Whether you’re here as a couple, with family or friends, for just a weekend or a week, La Rochelle is a living maritime museum with much to offer. Here’s what not to miss when you stay in our beloved city.
Discover the city’s stunning range of museums as you stroll under the 13th-century arcades and along the cobbled streets of the historic centre.
Muséum d’Histoire Naturelle (Natural History Museum)
Musée Maritime (Maritime Museum)
Musée des Beaux-Arts (Museum of Fine Arts)
Musée du Nouveau Monde (Museum of the New World)
• Tourist sites and the Vieux Port
From one quay to the next, La Rochelle’s Vieux Port (Old Port) brims with beauty. Since this autumn, the Quai Vallin has been renovated with a new esplanade of light flagstones. Along a radiant new square frequented by children and adults, and along the Bassin à Flot where the majority of pleasure boats in the port area are moored, bike users can enjoy a wide cycling route. Operational since the renovation of the Quai Valin, this new route will be extended before the end of this year to connect with the Quai Georges Simenon. At the end, the footbridge spanning the former Bassin des Chalutiers will also be restored, but pedestrians and cyclists will still be able to cross it on foot to enjoy a unique panorama of the three towers of La Rochelle, the access channel to the Old Port and the Atlantic Ocean.
• Arcades and old town
Discover La Rochelle's old town and its 13th-century arcades, its cobbled streets, and its numerous bourgeois and monumental houses.
• Towers of La Rochelle
TOUR SAINT NICOLAS: Like a castle in the city and a palatial residence facing the sea, this military building symbolises the power and wealth of La Rochelle. Standing 42 metres tall, its architecture revolves around a maze of stairs and corridors built into the thick walls.
TOUR DE LA CHAINE: The gateway to the Vieux Port, the Tour de la Chaîne used to watch over the movements of boats and the traffic in the port, and oversaw customs and taxes. New from 1st January 2018: the exhibition “Tous à la plage” (“Everybody to the beach”), an overview of seaside towns from their beginnings to the present day.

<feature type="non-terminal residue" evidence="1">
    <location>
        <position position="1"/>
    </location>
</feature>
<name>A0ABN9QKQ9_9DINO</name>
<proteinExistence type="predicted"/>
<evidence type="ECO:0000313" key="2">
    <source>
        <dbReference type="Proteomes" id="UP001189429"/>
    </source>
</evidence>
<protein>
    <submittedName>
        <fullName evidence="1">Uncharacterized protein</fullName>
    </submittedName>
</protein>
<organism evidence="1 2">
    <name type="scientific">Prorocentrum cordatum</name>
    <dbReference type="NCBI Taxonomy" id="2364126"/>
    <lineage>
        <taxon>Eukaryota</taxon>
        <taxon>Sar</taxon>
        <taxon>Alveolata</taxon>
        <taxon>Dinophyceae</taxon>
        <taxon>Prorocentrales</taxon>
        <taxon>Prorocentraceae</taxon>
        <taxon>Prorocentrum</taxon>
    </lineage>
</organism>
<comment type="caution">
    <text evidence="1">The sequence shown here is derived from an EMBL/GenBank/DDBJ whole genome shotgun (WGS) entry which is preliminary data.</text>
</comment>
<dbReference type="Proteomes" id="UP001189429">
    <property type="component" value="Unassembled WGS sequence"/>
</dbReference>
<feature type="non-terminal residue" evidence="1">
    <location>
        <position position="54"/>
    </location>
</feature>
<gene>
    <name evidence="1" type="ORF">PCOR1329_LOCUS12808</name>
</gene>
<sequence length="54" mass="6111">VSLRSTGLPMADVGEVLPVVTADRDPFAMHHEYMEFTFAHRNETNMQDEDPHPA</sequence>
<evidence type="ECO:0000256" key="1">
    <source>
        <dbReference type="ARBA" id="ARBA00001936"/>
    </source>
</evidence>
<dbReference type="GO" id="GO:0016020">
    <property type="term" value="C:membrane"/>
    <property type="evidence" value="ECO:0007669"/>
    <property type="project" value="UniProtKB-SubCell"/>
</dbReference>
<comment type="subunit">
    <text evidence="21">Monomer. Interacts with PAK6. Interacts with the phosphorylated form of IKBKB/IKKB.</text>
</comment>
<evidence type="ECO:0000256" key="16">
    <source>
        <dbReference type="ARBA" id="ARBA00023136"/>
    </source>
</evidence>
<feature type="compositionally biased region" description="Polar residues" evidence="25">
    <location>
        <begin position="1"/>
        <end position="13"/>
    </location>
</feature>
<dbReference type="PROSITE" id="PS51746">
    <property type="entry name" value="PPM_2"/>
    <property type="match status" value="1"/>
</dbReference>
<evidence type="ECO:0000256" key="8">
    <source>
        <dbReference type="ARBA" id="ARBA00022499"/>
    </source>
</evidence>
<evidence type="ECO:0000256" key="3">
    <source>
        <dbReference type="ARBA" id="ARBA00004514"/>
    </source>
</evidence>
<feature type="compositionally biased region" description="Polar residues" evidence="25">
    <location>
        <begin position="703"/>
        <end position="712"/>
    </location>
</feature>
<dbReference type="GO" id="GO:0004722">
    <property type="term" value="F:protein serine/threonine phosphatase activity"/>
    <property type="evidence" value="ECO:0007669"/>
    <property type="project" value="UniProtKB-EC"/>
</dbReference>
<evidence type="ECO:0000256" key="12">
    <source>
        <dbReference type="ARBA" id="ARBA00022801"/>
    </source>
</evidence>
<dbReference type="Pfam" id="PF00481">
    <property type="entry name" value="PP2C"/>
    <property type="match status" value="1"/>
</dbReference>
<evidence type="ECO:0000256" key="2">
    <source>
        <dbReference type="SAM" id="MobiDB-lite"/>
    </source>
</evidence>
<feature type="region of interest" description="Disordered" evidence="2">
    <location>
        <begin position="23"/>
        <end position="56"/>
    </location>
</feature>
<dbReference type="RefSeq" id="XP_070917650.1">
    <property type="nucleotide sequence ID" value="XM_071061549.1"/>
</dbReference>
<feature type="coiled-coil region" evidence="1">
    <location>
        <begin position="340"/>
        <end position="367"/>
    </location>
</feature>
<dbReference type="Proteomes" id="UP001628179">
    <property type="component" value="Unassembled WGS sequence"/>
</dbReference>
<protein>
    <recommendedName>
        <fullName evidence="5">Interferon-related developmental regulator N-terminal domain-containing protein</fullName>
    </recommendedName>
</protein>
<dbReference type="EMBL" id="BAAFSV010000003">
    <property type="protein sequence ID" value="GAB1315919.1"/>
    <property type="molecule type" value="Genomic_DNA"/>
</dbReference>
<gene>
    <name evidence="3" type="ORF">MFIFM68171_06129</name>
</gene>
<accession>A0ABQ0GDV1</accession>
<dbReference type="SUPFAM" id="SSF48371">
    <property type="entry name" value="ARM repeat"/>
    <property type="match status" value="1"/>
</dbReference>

TOUR DE LA LANTERNE (Nicknamed “The Four Sergeants”): The last medieval lighthouse standing on the Atlantic coast at a height of 55 metres and topped with an octagonal Gothic spire, the tower has been a lighthouse and a prison throughout its history. It contains more than 600 pieces of graffiti sculpted into its walls by inmates across three centuries.
• Hôtel de Ville
The beating heart of our maritime city since the 13th century, La Rochelle’s town hall was, unfortunately, the victim of a terrible fire in 2013. Following a period of reconstruction, you can once again visit this historic building so beloved by the citizens of La Rochelle.
• Le Gabut
Between the marina and the former Bassin des Chalutiers, the former bastion of Le Gabut isn’t built of white stone. Instead, the buildings boast colourful wooden facades and traditional Charentais roofs, gently sloping with Roman tiles. A delightful mix, it fits in with the urban style while also providing a change of scenery; while strolling through it, you could imagine you were in a Scandinavian harbour town.
• Guided tours
Explore the old town and the Vieux Port, discovering the past of this free city of commerce – the memory of Eleanor of Aquitaine, the antics of Henry IV, the siege of Cardinal Richelieu – and also fall in love with the present day with its lively quays and terraces, the colours of its market, and the calm of its English-style parks.
• The market
Entirely devoted to food, this real local institution is the perfect place to experience the very best of French produce. Facing a timber-frame Renaissance house, the 19th-century market hall is filled with fishmongers, cheesemongers, charcutiers, and other sellers of the very best of the region’s produce.